SUNDAY, July 22, 2018 -- Tibsovo tablets have been approved by the U.S. Food and Drug Administration to treat relapsed or refractory acute myeloid leukemia among people with a defective IDH1 gene.
"The use of Tibsovo is associated with a complete remission in some patients and a reduction in the need for both red cell and platelet transfusions," Dr. Richard Pazdur, director of the FDA's Oncology Center of Excellence, said of the ivosidenib, which is being developed under the Tibsovo brand.
AML, a rapidly-progressing cancer that forms in the bone marrow, leads to increasing numbers of abnormal white blood cells, the agency said in a news release. More than 19,000 people in the United States are likely to be diagnosed with AML this year, and more than 10,000 are projected to die of it, the National Cancer Institute estimates.
Tibsovo's effectiveness was clinically studied among 174 adults with AML who had the defective IDH1 gene. The most common side effects of the drug included fatigue, an increase in white blood cells, joint pain, diarrhea, shortness of breath, swelling of the arms and legs, and mouth sores.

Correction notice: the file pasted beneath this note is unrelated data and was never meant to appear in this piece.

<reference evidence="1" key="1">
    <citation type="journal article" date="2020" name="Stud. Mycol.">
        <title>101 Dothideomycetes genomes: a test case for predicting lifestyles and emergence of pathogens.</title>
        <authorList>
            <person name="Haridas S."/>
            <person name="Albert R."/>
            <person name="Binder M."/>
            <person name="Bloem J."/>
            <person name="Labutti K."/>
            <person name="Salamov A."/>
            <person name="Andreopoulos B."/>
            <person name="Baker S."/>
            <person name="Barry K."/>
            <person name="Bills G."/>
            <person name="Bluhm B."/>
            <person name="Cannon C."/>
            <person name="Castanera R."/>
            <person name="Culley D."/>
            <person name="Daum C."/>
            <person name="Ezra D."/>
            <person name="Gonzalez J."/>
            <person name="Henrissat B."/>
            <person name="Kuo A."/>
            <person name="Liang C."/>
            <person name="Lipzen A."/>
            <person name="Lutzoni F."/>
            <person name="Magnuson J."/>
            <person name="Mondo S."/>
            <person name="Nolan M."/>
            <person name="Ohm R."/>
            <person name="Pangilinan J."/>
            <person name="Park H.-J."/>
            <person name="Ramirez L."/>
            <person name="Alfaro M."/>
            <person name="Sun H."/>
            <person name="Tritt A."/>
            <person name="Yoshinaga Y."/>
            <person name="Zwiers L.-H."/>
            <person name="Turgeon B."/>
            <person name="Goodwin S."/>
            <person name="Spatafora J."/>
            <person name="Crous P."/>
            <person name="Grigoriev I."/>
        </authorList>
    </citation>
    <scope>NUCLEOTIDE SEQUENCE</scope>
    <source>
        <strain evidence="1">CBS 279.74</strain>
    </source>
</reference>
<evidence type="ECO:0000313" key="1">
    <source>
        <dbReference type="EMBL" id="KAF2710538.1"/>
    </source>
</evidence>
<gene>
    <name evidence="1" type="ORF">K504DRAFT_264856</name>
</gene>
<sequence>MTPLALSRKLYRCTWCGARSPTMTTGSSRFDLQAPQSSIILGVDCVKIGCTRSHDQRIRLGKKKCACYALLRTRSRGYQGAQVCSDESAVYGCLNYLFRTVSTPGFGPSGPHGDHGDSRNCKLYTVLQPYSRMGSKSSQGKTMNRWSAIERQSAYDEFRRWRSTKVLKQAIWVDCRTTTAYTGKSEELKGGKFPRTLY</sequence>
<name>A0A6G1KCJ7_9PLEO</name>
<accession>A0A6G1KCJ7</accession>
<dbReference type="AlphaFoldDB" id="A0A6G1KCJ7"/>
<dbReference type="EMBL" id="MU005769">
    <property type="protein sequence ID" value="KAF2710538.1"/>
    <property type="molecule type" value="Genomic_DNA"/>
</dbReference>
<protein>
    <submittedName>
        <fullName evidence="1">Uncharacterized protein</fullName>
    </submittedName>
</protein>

Because it could harm a newborn baby, women who are breastfeeding shouldn't take Tibsovo, the FDA said.
The drug's label includes the agency's most serious boxed warning of a condition called differentiation syndrome, characterized by possible symptoms including fever, difficulty breathing, lung inflammation, fluid surrounding the heart or heart, rapid weight gain, swelling and multi-organ dysfunction.
Other possible serious side effects include conditions called QT prolongation and Guillain-Barré syndrome, the agency said.
Tibsovo is produced by Massachusetts-based Agios Pharmaceuticals.
The FDA said it simultaneously approved a new diagnostic to detect cases of AML caused by the defective gene. The new test is produced by Abbott Laboratories.
Visit the FDA to learn more.
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